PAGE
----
Grant winners

July 18, 2013

Leverhulme Trust

Research Project Grants

  • Award winner: David Cassidy
  • Institution: University College London
  • Value: £147,622

Gravitational free-fall experiments with positronium

Molecular basis of ciliary trafficking: lessons from Bardet Biedl proteins

Online self-tuning learning algorithms for handling historical information


Action Medical Research

Research Training Fellowships

  • Award winner: Lauren Heathcote
  • Institution: University of Oxford
  • Value: £140,538

Studying chronic pain and developing a new way to help children and young people that may give them much-needed relief from long-lasting pain

  • Award winner: Lucy Higgins
  • Institution: University of Manchester
  • Value: £133,955

Looking for a way to identify vulnerable babies during pregnancy so that the mothers can get early help to avoid their tragic loss


Royal Society

Wolfson Research Merit Awards

Awards are worth £10,000-£30,000 a year, which is a salary enhancement

  • Award winner: Sean Grimmond
  • Institution: University of Glasgow

Translation of personalised genome data for targeted cancer treatment

Improving data and estimates on stillbirths and newborns for national and global tracking


National Institute for Health Research

Health Services and Delivery Research Programme

  • Award winner: Katie Truss
  • Institution: University of Kent
  • Value: £80,715

Enhancing and embedding staff engagement in the NHS: putting theory into practice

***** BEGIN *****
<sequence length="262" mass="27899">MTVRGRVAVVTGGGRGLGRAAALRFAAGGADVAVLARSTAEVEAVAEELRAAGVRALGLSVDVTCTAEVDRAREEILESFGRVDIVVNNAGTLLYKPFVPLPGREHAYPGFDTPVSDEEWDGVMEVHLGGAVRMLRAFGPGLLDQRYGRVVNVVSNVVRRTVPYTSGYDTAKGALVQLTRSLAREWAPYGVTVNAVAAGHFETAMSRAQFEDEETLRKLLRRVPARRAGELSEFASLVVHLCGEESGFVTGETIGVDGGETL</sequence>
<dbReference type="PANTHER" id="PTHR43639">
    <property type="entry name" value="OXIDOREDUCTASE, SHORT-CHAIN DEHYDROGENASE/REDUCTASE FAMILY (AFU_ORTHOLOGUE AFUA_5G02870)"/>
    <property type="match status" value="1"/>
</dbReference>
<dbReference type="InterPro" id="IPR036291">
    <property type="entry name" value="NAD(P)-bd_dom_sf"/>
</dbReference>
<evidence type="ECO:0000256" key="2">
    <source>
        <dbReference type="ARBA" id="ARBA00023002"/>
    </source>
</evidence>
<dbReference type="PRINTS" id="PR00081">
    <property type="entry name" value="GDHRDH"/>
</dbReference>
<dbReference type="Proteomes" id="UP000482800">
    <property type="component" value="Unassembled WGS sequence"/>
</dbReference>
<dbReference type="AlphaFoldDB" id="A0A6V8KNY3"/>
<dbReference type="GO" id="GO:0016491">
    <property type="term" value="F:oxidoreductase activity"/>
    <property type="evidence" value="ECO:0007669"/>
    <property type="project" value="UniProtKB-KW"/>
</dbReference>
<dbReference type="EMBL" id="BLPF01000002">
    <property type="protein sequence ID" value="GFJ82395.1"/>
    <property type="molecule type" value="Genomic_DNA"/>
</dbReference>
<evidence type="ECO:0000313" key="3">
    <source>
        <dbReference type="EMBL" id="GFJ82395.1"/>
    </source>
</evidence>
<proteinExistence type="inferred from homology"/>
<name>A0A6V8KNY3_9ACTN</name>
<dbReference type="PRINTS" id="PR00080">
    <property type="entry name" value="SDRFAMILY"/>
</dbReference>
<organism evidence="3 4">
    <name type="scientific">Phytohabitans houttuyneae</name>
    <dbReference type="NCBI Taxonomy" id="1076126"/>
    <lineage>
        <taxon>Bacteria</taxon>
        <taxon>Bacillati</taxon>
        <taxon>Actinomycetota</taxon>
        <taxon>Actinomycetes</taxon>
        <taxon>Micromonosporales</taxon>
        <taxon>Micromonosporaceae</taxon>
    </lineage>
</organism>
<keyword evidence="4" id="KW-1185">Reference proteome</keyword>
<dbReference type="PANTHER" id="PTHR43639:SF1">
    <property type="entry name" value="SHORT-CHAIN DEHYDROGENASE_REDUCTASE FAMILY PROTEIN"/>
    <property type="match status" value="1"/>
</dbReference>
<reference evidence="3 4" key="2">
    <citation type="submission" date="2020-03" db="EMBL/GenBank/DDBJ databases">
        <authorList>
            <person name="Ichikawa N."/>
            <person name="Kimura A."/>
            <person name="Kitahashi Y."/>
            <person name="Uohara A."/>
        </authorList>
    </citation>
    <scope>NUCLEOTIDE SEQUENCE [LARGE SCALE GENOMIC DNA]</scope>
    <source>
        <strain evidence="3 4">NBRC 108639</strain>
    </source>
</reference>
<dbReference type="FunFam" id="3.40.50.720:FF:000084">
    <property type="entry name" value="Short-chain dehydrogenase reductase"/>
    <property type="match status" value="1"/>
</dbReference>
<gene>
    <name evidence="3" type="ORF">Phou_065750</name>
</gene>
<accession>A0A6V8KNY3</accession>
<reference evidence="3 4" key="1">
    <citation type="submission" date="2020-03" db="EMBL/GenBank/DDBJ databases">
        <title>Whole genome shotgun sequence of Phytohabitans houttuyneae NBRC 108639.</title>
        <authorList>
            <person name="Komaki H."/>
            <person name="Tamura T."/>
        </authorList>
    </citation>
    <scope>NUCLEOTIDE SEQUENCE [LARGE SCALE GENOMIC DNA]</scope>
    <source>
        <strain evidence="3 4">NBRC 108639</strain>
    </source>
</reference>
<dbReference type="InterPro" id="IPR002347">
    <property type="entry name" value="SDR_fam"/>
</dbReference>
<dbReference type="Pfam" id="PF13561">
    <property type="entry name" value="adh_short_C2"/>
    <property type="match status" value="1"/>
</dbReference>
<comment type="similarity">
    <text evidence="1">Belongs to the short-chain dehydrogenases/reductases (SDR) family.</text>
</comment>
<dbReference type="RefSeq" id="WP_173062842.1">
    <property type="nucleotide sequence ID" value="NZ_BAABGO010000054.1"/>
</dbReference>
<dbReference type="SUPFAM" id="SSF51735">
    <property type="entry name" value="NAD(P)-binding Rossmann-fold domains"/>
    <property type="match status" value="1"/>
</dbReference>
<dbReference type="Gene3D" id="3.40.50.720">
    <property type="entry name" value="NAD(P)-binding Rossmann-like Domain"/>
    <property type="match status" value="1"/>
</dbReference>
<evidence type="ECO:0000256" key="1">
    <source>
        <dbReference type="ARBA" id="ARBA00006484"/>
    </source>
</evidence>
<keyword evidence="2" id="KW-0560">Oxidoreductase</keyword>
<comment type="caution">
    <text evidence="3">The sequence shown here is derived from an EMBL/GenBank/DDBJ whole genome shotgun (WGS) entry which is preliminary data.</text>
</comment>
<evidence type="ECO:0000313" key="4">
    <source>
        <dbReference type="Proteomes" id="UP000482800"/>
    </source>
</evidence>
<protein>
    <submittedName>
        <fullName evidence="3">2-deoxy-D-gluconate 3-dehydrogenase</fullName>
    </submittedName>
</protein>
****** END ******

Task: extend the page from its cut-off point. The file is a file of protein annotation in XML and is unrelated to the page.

• Award winner: Paul Michael Galdas
  • Institution: University of York
  • Value: £189,583

How effective, accessible and acceptable are self-management interventions for men with long-term conditions?

Health Technology Assessment Programme

  • Award winner: Linda Bauld
  • Institution: University of Stirling
  • Value: £250,404

Barriers and facilitators to smoking cessation in pregnancy and following childbirth

In detail

Award winner: Kim S. Thomas
Institution: University of Nottingham
Value: £988,140

Randomised controlled trial of silk therapeutic clothing for the long-term management of eczema in children (CLOTHES Trial: Clothing for the relief of Eczema Symptoms)

Most treatments of eczema only suppress the condition and may have side- effects. Silk clothing, which is comfortable to wear, is thought to have protective and antimicrobial properties. However, existing research evidence is limited to a few small studies. This research team plans to work with 300 child sufferers, giving half of them silk vests and leggings in addition to their usual care, with the other half continuing usual eczema care. The main outcome of eczema severity will be assessed at the start of the study and then every two months for the first six months. A cost-effectiveness analysis will be conducted to see if the garments represent value for money to the NHS and to families.

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